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EU Stumbles in Carbon Capture Race

Steel giant ArcelorMittal has pulled out of the European Union’s subsidy program for carbon capture and storage projects, the latest in a string of setbacks threatening to derail the bloc’s plan to develop CCS while other nations, including the US, press forward.

After ArcelorMittal withdrew its funding application for a project in France, it appears the EU’s $1.9 billion initiative won’t finance any CCS projects in its first round of funding, reported Bloomberg. Last month, the UK government learned it would not receive any EU funding in the first round.

Energy secretaries from the US, UK, Canada and nine other countries agreed nearly two years ago to accelerate the development of carbon capture projects.

Projects in North America, where researchers estimate geological formations have the capacity to store 500 years of carbon dioxide, have had greater success developing CCS than in Europe.

Canada’s Saskatchewan provincial government approved plans proposed by utility SaskPower in April 2011 for one of the world’s first commercial-scale CCS projects. Construction is currently underway to build a $1.24 billion coal-fired power plant outfitted with CCS. SaskPower also signed an agreement in March 2012 with Hitachi to create a CCS test facility.

Shell is also developing a CCS project in Canada. The oil company announced in September 2012 it will build a $1.36 billion carbon capture and storage project to cut carbon dioxide emissions up to 35 percent at its 255,000-barrel-per-day oil sands upgrader in Canada. The company is pursuing another CCS project that would permanently store CO2 in the North Sea.

Meanwhile, CPS Energy of San Antonio signed the first US power purchase agreement in January 2012 for electricity from a commercial-scale CCS project. The utility, the largest one in the US owned by a municipality, will buy about 200 MW of power from the Texas Clean Energy Project, a coal-based power plant with carbon capture planned for just west of Midland-Odessa.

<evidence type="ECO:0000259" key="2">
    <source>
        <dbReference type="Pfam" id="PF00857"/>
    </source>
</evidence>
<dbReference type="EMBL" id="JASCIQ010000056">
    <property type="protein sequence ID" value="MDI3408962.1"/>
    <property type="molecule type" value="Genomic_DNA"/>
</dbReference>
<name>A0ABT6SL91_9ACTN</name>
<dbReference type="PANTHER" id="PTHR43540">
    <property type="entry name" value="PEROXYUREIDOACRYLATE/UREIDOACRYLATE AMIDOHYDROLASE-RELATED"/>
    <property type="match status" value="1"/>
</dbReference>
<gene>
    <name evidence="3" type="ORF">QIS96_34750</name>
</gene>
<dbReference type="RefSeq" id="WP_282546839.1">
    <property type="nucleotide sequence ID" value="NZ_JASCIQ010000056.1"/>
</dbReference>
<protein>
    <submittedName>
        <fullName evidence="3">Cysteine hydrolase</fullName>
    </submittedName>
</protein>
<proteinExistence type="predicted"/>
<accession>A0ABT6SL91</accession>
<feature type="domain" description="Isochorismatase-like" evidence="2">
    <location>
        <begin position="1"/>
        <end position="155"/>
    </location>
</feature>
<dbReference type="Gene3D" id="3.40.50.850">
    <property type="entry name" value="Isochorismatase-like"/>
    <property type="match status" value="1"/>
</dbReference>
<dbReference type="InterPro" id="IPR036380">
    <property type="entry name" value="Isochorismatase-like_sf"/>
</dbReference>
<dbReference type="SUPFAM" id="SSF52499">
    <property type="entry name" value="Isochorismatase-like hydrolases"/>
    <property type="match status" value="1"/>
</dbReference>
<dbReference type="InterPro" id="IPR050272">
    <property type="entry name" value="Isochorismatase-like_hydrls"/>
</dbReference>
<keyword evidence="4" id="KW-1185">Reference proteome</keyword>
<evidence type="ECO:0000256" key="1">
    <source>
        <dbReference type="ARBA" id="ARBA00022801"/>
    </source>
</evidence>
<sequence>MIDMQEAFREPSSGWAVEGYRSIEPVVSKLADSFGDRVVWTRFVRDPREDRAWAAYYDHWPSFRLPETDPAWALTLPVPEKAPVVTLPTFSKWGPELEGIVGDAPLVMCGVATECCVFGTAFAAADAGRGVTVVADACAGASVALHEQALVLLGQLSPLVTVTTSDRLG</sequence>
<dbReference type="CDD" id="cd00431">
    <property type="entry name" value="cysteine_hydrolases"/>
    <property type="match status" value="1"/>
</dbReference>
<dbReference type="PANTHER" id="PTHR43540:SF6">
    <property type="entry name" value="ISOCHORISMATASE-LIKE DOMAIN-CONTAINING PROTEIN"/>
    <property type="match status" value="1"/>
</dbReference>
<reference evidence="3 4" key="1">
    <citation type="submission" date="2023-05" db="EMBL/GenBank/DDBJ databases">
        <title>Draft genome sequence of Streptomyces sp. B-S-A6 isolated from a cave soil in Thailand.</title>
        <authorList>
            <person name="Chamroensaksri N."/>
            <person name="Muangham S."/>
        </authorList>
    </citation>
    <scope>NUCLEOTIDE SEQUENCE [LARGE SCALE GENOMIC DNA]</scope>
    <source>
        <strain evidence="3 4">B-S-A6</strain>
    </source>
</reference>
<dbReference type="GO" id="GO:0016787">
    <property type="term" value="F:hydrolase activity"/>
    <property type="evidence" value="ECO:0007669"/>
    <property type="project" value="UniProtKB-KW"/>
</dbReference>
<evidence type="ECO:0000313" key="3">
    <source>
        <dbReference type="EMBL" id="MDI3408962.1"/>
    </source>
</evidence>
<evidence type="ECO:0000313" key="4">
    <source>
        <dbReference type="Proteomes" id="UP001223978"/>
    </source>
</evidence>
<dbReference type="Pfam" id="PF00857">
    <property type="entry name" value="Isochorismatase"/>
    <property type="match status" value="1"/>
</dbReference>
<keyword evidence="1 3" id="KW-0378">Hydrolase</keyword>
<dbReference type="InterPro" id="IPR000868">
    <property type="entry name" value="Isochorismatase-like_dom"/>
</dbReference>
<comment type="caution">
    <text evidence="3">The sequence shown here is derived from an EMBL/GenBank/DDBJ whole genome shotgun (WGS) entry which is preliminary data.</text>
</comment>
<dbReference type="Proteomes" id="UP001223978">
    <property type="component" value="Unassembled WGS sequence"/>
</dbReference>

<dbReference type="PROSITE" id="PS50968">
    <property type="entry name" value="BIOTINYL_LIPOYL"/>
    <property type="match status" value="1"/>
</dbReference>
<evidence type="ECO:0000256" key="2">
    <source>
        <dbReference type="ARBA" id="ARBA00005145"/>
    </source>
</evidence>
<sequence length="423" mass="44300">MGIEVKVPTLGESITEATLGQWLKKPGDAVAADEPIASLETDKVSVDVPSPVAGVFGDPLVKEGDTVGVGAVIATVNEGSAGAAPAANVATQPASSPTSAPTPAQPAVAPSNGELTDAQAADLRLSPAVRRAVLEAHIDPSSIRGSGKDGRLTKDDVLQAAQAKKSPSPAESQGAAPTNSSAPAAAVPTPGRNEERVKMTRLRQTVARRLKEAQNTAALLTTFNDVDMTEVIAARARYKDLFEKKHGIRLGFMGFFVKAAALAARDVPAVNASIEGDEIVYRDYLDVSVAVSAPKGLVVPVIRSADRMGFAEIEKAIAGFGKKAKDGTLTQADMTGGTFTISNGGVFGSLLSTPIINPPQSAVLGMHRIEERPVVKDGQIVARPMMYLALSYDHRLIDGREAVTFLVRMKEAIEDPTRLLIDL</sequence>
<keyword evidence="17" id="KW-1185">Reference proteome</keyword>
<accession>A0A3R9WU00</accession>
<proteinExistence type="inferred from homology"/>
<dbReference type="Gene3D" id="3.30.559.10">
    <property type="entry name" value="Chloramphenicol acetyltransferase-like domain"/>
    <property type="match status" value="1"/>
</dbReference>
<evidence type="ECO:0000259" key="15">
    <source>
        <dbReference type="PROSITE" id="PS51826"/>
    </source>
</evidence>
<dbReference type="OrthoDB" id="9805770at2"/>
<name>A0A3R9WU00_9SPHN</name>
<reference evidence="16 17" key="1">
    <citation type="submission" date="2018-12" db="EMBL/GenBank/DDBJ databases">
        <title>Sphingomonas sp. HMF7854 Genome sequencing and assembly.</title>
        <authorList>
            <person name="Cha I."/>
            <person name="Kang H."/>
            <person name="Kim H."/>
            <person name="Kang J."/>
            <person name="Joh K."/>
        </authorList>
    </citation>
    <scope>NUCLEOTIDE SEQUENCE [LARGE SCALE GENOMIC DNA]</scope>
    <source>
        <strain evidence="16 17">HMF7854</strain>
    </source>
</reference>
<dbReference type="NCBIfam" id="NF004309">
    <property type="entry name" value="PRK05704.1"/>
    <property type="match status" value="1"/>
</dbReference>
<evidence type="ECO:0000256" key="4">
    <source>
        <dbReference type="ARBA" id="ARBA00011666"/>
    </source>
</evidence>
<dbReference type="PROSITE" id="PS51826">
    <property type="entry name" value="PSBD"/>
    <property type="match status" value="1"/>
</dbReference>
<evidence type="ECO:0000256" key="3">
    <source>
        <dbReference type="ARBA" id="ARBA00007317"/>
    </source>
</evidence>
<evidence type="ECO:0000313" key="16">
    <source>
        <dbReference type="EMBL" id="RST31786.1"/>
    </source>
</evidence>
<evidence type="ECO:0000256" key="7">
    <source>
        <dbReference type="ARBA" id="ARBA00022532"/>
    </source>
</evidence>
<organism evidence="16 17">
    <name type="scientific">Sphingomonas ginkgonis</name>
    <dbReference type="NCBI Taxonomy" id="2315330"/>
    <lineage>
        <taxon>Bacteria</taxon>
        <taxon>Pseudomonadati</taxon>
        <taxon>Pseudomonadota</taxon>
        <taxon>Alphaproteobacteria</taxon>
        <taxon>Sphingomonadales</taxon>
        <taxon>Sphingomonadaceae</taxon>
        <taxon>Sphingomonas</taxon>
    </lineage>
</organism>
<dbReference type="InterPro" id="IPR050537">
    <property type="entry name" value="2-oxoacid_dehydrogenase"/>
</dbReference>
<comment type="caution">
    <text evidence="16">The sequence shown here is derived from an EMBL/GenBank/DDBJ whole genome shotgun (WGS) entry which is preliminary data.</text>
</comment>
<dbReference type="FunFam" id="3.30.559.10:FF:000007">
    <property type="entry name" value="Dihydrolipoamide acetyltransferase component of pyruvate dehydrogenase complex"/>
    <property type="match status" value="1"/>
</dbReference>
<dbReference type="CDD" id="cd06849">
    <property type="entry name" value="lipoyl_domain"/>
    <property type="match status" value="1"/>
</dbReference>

Last month, the Illinois Basin-Decatur Project, the country’s first demonstration-scale project to use CO2 from an industrial source and inject it into a saline reservoir, announced that it had injected 317,000 metric tons of Co2 in its first year.
But there have also been failures in the US, including American Electric Power shelving its plans to build one of the first carbon capture and storage facilities in the country. The decision terminated a cooperative agreement with the US Department of Energy. AEP dropped plans to build the $668 million project largely due to the absence of federal legislation on climate change, which made it difficult to justify significant investment aimed at reducing its carbon footprint, company executives said at the time.

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